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Thursday, August 28, 2003
The Commandments are removed...now what?

That's the title of this remarkable screed from the Reverend Jerry Falwell, who I believe could stand a bit of extra time studying that part about not bearing false witness.

What an ominous sight it was today as workers detached and rolled away the now legendary Ten Commandments monument from the rotunda of the Alabama Judicial Building and into a private setting within the facility.
Nice start. Really, legendary?
As you know, a federal judge ruled that the monument violates the hypothetical separation of church and state...
Well, actually the federal judge ruled that the monument violates the First Amendment guarantee of freedom of religion.
Barry Lynn, the reverend-in-name-only....
This seems to be the preferred form for ad hominem attacks on Rev. Lynn these days.
I can wholeheartedly report that this is a man who is sincerely following his convictions in defending the Commandments as the bedrock of American jurisprudence.
Oh really? I'd love to be able to ask the good Reverend why, if they are the "bedrock" of American jurisprudence, only 4 of the 10 have ever been a part of US law? And that's if you squint. Of course, then we get to the real agenda:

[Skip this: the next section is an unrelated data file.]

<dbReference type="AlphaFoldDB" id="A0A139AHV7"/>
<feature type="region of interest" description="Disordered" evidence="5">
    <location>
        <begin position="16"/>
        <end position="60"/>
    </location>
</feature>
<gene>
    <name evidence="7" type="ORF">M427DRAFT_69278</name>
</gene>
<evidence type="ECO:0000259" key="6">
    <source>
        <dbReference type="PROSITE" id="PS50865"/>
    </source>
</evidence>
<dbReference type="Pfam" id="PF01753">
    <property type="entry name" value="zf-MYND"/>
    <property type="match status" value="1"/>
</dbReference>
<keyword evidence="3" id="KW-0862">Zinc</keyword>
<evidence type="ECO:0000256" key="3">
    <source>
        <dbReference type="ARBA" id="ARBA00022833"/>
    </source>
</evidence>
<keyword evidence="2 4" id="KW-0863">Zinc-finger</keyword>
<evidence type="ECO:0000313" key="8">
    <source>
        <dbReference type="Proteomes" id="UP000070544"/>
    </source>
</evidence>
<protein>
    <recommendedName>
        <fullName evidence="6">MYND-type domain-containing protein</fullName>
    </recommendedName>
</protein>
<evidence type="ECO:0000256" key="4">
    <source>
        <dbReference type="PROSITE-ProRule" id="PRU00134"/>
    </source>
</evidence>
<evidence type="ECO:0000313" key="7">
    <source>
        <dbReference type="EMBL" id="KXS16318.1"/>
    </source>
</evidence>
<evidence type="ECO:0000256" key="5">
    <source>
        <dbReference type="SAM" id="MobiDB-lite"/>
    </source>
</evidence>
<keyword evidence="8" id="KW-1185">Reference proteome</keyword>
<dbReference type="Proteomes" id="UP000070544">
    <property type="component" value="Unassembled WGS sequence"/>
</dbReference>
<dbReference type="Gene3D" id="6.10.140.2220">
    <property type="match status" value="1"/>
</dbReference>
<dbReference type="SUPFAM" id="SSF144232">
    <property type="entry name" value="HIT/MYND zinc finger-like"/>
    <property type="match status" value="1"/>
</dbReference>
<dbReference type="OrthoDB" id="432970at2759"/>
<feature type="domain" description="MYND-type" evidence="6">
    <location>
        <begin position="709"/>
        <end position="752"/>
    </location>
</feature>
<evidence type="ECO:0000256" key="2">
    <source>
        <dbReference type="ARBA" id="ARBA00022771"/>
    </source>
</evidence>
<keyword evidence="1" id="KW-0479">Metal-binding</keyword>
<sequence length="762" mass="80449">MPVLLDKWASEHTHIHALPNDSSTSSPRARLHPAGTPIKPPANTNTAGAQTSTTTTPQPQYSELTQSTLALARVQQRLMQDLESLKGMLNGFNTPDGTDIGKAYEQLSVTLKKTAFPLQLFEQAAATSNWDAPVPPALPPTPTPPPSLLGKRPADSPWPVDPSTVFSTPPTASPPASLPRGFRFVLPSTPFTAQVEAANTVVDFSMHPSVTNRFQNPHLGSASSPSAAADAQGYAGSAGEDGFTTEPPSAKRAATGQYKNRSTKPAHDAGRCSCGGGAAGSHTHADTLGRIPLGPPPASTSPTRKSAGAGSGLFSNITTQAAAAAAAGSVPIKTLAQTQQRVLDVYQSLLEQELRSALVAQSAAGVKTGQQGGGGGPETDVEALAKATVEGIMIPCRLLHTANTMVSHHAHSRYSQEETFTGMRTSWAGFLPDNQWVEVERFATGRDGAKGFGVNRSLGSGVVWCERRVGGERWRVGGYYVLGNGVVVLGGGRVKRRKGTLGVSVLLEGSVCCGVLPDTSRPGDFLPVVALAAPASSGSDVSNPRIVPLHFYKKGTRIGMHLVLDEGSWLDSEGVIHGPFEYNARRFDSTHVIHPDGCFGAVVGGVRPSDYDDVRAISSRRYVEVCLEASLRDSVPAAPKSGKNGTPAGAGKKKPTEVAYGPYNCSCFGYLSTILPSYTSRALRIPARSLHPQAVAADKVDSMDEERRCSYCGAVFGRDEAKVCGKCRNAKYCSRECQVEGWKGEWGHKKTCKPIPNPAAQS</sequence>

I believe Chief Justice Moore — a hero in the state — will probably become the next governor or senator from Alabama. What’s more, you can virtually guarantee that the state will elect another conservative justice to head the Alabama Supreme Court.
And the big finish...
Don’t grow weary in well doing. Keep praying for America. Support candidates who uphold Judeo-Christian values (emphasis mine). Remain socially and politically active. Attend church where the pastor boldly proclaims the Word of God. Let’s utilize this setback to turn back the tide against the purveyors of religious tyranny who want God eradicated from the public square.
And if one is not a Jew or a Christian? I chuckle over the furor that would no doubt ensue from the good Reverend if someone prominently displayed excerpts from the Koran, or perhaps the Book of Mormon in a courthouse. In fact, I wonder if he'd be so vehemently defending a monument with the Catholic version of the Commandments from the NIV?

The fact is that despite all the brouhaha that's been stirred up by Moore and his supporters -- who are largely from outside of Alabama -- there is no controversial legal issue here. There was no new ground broken by Judge Thompson. Moore should have known, and I suspect did know, that he was well outside the bounds established by a significant amount of case law when he brought his graven image into the courthouse.

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